Salma Hayek: Big roles still elusive as hot year continues with 'The Hitman's Bodyguard'

Kevin Polowy
Senior Correspondent, Yahoo Entertainment
Salma Hayek in “The Hitman’s Bodyguard.” (Lionsgate)

Two years ago, Salma Hayek bemoaned her status with major Hollywood studios, telling the Associated Press, “I think they don’t want me, but I don’t really care.”

Since getting that gripe off her chest, however, there’s no denying Hayek has had a helluva run. The 50-year-old Mexican actress was one of the biggest surprises of the R-rated animated hit Sausage Party, voicing a taco who spoke almost exclusively in sexual innuendo (“I didn’t know I had it in me,” Hayek told us recently.)

Then 2017 started. At Sundance in January, Hayek received her best reviews since her Oscar-nominated turn in Frida with Beatriz at Dinner, a Trump-era immigration debate wrapped in a dinner party ensemble drama. In April, she appeared in the comedy How to Be a Latin Lover, which took down Tom Hanks’s The Circle at the box office. And this month, she manages to steal some of the best moments from rival scene-chewers Ryan Reynolds and Samuel L. Jackson in the new action-comedy The Hitman’s Bodyguard.

In other words, Hayek has been working at a Sam Jackson-esque pace. “It feels like I every day I’m promoting something,” she told Yahoo Movies at — where else? — a Los Angeles press day for Hitman’s Bodyguard, which stars Reynolds as “an executive protection agent” assigned to transport a notorious marksman (Jackson) to The Hague to testify against a genocidal Belarusian leader (Gary Oldman). “The good news is that at least I’m proud of the things I’m promoting because it can get exhausting. Sometimes I get confused. I remember at some point I was in New York doing something for Latin Lover but then we were getting ready to do something for Beatriz, and I was like, ‘OK, which character am I talking about?'”

That doesn’t mean the major studios are suddenly knocking down her door. Of her three releases this year, Beatriz was independently produced before being acquired by the distributor Roadside Attractions at Sundance, and both Latin Lover and Bodyguard are from the mid-major studio Lionsgate. The opportunities came about organically, too: Beatriz came to fruition a after a collaboration with director Miguel Arteta (whom Hayek worked with on Ugly Betty) was passed on by a studio, and Latin Lover came from Hayek’s 20-year relationship with writer-star Eugenio Derbez (Instructions Not Included). “All of these people are people I’ve worked with before,” she said. “It’s not like all of a sudden people I didn’t know started calling me or people that didn’t call me before started calling me — no.”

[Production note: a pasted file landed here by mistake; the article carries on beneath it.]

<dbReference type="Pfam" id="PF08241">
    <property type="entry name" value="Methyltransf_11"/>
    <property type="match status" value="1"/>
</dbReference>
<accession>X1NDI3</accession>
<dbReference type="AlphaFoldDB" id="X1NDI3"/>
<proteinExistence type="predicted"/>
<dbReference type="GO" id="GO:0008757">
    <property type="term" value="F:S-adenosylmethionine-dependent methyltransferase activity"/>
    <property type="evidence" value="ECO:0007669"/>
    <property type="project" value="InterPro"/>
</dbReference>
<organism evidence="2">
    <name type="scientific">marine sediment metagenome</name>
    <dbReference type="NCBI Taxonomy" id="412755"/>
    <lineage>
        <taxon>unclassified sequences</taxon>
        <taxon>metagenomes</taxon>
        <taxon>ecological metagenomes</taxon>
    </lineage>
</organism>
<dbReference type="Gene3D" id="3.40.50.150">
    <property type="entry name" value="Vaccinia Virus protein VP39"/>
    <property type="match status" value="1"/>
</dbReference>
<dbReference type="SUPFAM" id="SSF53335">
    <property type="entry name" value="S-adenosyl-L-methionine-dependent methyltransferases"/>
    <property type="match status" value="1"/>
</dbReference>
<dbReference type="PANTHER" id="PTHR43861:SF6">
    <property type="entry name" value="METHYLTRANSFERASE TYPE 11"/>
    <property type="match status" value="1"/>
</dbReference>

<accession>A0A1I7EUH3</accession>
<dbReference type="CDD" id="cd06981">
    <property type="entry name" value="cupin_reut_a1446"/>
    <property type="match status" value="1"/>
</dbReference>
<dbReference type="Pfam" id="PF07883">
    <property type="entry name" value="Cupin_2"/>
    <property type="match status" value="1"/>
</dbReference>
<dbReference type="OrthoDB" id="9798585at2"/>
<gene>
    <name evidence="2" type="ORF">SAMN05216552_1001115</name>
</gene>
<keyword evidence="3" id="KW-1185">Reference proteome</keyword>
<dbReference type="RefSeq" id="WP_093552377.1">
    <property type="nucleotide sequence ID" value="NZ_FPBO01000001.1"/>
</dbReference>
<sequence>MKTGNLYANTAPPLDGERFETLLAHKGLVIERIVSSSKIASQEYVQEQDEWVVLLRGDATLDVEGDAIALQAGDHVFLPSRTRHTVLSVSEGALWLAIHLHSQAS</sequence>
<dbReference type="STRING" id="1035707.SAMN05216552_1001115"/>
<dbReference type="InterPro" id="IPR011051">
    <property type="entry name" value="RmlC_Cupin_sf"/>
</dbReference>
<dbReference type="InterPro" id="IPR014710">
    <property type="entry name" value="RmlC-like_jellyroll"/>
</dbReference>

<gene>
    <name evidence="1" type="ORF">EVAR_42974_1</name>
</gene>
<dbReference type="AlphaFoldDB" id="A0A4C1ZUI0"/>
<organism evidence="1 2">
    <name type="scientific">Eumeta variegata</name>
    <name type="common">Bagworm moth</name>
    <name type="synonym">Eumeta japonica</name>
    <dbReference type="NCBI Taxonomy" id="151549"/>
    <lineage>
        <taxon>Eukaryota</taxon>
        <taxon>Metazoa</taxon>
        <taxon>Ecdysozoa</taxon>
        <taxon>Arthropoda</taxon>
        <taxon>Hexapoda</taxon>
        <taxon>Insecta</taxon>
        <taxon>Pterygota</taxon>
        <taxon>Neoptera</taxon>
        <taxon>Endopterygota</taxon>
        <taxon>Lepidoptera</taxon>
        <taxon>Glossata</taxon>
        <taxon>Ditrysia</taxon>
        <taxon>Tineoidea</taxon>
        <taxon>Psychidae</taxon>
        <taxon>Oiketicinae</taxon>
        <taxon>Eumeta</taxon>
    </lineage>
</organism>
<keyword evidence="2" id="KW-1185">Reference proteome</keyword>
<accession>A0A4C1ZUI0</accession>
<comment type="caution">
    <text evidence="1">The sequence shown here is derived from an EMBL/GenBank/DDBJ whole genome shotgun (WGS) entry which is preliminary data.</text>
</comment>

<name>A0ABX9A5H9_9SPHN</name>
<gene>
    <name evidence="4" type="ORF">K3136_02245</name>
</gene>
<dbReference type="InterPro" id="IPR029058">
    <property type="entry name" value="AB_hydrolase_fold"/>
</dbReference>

Salma Hayek, left, and Samuel L. Jackson in “The Hitman’s Bodyguard.” (Jack English/Lionsgate via AP)

For Bodyguard, Hayek had a previous connection to one of its producers — and one of its stars’ other halves. “I’m really good friends with Ryan’s wife [Blake Lively], so Ryan was like, ‘You have to come do this!'” Hayek explained. Her scenes were shot in London, where the actress resides with her business-tycoon husband, François-Henri Pinault. “But what really attracted me to it is that I love Sam Jackson, I love the script, I really like the director [Patrick Hughes], and they kind of gave me carte blanche to do whatever I wanted with the part.”

What Hayek does with the part is a thing of beauty. The actress goes against type as Sonia Kincaid, the incarcerated wife of Jackson’s Darius Kincaid. Sonia is a sardonic, steely-eyed, sailor-mouthed firebrand who regularly berates her stone-cold killer of a husband and makes her cellmate stand facing a corner like she’s under the trance of Blair Witch.

In a nice countermeasure to Hollywood’s nasty habit of whitewashing; the Kincaids were originally written to be Irish before Jackson and Hayek were cast.

“He’s always cool and relaxed, and doesn’t engage in any of the drama,” Hayek said about working with her on-screen husband. “He’s really easy to work with and very pleasant to be around. [He] has no temper” — unlike his character, who drops an inordinate number of the actor’s trademark “muthaf–kas.” Asked if Jackson drops them casually behind the scenes as well, Hayek cracked: “I think you have to pay him a lot of money now to get him to say that. I think he saves it for when the cash comes in.”

Hayek gets in on the action, and the profanity, in Bodyguard, which makes sense: She’s in the prolific “Sam Jackson period” of her life.

As for whether the roles will become more prominent, Hayek might just have to write them herself. It took her eight years to get Frida off the ground. And she has another passion project she’s now writing (and wants to direct) that has been simmering in her head for 13 years. “You will see,” she teases vaguely when asked if she can say anything about it.

We do know it’s one she won’t get confused about promoting.

The Hitman’s Bodyguard opens Friday.

Watch our full Role Recall interview with Salma Hayek:


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